Congress amended the Securities Exchange Act of 1934 through the Private Securities Litigation Reform Act of 1995 (the "PSLRA"), 15 U.S.C. § 78u-4(a)(6), and indicated a preference for the use of the percentage method. The PSLRA states that "Total attorneys fees and expenses awarded by the court to counsel for the plaintiff class shall not exceed a reasonable percentage of the amount of any damages and prejudgment interest actually paid to the class[.]" (Emphasis added).

Although the Second Circuit has held that both the percentage and lodestar methods may be used by district courts, see Goldberger v. Integrated Resources, Inc., 209 F.3d 43, 50 (2d Cir. 2000), the trend within this Circuit is to use the percentage of recovery method to calculate fee awards to class counsel in cases where the settlement results in the creation of a common fund. See, e.g., Gwozdzinnsky v. Sandler Assocs., 159 F.3d 1346 (2d Cir. 1998); In re American Bank Note, 127 F. Supp.2d at 432; Chatelain v. Prudential-Bache Sees., Inc., 805 F. Supp. 209, 215 (S.D.N.Y. 1992); In re Presidential Life Secs., 857 F. Supp. 331, 337 (S.D.N.Y. 1994); In re Sumitomo, 74 F. Supp.2d at 400; Adair v. Bristol Technology Systems, Inc., 1999 WL 1037878, *3-4, 1999 U.S. Dist. LEXIS 17627, *8-9 (S.D.N.Y. 1999); In re Blech Sec. Litig., 2000 WL 661680, *1, 2000 U.S. Dist. LEXIS 6920, *1 (S.D.N.Y. 2000); In re NASDAQ Market-Makers Antitrust Litig., 187 F.R.D. 465, 484 (S.D.N.Y. 1998).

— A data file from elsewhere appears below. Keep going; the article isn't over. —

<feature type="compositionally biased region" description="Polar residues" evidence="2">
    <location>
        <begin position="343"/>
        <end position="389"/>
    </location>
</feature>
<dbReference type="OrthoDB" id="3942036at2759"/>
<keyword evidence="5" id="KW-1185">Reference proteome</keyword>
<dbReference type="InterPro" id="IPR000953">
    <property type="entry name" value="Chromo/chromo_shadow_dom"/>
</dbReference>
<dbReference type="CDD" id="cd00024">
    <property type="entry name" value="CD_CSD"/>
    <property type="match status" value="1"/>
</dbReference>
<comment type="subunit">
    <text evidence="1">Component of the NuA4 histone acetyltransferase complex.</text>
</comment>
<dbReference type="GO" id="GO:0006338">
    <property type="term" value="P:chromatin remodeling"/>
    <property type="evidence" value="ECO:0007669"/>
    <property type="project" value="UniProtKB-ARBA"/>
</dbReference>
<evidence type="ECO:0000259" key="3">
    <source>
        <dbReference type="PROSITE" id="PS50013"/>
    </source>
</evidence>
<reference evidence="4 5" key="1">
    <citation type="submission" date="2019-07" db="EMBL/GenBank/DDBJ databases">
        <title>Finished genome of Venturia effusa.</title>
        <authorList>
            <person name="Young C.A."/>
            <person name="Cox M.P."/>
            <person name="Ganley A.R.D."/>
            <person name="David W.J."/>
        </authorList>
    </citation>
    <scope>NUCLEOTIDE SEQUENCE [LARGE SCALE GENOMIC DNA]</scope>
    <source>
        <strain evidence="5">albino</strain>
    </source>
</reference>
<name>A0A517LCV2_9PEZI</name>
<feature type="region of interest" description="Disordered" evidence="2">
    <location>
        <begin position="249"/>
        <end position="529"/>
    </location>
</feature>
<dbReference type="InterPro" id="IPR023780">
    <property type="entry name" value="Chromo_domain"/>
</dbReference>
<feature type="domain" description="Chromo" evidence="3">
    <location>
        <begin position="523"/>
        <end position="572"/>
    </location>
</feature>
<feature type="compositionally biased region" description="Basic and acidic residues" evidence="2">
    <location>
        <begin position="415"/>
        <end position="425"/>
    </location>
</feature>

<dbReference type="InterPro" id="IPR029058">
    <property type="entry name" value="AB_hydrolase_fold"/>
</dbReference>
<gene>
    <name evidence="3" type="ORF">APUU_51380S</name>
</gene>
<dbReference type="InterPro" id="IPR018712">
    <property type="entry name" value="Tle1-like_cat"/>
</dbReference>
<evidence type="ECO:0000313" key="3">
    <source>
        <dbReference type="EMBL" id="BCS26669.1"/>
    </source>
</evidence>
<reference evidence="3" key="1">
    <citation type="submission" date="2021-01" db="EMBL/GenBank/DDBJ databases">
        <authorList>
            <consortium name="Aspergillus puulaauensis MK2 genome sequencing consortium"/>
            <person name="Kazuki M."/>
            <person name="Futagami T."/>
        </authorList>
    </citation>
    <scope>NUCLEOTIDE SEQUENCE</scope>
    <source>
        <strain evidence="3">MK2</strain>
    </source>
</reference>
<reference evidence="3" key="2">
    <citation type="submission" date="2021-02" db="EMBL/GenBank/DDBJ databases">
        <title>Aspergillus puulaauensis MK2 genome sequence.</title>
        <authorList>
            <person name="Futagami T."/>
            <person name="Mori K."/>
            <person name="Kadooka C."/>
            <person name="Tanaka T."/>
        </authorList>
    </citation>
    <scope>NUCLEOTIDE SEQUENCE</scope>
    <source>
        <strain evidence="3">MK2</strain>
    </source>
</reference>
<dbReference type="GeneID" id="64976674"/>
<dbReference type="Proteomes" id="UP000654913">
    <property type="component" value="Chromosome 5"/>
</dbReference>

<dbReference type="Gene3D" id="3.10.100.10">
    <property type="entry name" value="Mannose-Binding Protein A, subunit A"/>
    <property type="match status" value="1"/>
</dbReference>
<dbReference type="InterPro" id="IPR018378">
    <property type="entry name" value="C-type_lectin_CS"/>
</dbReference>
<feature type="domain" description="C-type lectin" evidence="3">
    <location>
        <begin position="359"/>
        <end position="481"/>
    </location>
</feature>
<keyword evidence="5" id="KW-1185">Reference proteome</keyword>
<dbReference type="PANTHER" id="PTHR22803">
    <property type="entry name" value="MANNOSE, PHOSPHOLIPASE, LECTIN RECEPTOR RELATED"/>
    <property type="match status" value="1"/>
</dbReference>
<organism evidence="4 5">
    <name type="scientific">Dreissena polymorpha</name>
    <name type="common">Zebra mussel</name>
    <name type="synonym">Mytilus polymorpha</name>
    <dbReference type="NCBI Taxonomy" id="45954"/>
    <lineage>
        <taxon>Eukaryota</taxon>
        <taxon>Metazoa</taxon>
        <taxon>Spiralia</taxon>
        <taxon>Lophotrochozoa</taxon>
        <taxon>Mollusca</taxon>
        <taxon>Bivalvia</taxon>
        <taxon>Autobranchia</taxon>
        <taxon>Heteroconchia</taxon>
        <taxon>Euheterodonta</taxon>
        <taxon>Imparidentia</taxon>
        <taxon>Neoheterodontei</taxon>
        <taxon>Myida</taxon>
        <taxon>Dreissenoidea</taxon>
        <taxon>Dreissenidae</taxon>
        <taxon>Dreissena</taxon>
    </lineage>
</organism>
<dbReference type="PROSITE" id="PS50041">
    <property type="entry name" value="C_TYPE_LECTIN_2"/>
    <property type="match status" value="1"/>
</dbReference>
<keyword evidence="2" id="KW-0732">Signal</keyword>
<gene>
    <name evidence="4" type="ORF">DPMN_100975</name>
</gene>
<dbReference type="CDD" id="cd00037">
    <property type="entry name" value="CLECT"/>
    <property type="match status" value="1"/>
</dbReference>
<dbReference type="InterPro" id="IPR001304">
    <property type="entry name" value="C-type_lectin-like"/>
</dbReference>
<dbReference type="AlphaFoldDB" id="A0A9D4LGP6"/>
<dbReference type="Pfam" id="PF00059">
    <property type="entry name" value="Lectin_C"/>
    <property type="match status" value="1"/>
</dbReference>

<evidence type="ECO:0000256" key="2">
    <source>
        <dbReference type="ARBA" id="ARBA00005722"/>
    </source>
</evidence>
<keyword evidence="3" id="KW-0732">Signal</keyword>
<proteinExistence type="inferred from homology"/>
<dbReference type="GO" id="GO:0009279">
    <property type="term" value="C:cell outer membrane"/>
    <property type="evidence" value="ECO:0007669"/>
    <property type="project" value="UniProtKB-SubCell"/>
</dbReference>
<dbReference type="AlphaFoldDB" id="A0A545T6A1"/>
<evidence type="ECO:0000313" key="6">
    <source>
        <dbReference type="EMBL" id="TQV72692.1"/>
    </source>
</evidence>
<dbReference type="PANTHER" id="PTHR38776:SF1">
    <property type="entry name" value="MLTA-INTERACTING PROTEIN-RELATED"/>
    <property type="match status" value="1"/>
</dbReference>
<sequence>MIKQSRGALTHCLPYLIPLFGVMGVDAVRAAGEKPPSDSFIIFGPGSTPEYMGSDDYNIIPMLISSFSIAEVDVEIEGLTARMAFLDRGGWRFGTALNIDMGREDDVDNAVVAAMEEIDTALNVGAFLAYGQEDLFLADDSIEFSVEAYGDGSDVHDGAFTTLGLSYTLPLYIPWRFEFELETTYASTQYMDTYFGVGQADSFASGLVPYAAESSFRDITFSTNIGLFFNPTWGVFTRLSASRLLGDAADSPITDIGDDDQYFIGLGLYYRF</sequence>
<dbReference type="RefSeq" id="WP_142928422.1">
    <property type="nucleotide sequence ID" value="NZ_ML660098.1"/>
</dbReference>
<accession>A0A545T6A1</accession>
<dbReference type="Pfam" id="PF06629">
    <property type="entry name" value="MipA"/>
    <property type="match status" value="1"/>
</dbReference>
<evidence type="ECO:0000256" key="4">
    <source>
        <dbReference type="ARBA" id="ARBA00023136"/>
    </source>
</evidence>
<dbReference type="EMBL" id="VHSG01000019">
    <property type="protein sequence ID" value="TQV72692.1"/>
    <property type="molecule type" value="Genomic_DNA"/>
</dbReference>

In addition to this Circuit, in recent years a majority of Circuits have approved the percentage-of-recovery method. See In re American Bank Note, 127 F. Supp.2d at 430-31 and cases cited therein.

In sum, there is a strong consensus — both in this Circuit and across the country — in favor of awarding attorneys' fees in common fund cases as a percentage of the recovery. For all of the reasons previously accepted by courts in this Circuit and elsewhere, the percentage-of-recovery method should be applied in this common fund case.

1. The Requested Percentage Is Fair, Reasonable, And Adequate